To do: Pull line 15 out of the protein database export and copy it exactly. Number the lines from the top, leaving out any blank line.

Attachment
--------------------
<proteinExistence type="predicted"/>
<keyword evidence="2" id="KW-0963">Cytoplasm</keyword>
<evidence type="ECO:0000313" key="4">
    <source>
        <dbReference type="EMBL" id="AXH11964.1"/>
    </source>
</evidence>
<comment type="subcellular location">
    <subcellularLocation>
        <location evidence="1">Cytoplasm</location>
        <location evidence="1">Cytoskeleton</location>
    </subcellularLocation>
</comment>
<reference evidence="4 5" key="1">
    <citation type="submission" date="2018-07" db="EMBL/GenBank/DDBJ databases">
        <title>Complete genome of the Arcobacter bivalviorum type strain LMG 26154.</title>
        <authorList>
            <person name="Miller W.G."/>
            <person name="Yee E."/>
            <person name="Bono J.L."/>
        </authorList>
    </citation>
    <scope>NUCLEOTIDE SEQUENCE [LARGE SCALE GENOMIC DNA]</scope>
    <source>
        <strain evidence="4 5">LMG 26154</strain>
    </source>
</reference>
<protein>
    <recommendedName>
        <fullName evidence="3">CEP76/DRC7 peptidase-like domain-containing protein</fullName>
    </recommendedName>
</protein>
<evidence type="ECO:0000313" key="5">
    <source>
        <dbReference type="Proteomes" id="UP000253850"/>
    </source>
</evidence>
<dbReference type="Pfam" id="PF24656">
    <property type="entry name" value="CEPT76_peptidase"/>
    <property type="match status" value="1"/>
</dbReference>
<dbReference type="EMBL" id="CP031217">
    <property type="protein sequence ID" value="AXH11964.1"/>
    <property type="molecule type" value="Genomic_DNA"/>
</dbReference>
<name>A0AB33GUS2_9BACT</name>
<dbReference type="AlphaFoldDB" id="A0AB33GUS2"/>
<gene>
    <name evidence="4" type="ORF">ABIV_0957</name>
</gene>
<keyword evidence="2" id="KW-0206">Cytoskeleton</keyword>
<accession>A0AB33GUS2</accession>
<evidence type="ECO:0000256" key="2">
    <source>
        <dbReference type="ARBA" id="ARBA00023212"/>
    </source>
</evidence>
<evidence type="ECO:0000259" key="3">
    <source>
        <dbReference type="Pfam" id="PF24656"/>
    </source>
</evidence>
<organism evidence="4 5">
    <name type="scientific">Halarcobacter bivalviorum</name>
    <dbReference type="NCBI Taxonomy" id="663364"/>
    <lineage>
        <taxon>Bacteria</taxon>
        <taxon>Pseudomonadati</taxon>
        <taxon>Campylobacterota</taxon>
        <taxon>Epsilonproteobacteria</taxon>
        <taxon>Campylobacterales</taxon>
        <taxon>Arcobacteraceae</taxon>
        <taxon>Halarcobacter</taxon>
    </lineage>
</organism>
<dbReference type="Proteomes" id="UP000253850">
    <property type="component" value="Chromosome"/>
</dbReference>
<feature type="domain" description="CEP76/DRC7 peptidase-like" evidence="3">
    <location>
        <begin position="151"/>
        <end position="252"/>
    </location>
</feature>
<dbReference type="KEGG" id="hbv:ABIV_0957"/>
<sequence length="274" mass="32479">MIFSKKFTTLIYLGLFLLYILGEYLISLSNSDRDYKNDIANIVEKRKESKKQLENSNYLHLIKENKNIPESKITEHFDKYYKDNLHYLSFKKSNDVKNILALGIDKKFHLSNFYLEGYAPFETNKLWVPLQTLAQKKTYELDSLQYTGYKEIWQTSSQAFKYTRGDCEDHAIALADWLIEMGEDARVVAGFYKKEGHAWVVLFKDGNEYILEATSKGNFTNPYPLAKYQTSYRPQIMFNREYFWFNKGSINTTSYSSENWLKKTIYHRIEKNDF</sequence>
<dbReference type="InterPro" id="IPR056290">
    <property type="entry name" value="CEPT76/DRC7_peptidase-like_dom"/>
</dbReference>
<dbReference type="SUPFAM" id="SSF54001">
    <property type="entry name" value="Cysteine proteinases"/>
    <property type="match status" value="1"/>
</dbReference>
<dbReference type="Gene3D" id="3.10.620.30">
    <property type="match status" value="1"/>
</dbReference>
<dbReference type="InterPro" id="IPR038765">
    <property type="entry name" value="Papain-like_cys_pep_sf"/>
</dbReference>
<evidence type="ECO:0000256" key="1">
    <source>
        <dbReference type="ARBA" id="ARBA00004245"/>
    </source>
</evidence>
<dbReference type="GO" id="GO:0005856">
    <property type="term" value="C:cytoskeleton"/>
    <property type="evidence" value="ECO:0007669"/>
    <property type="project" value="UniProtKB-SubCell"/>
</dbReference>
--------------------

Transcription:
    <citation type="submission" date="2018-07" db="EMBL/GenBank/DDBJ databases">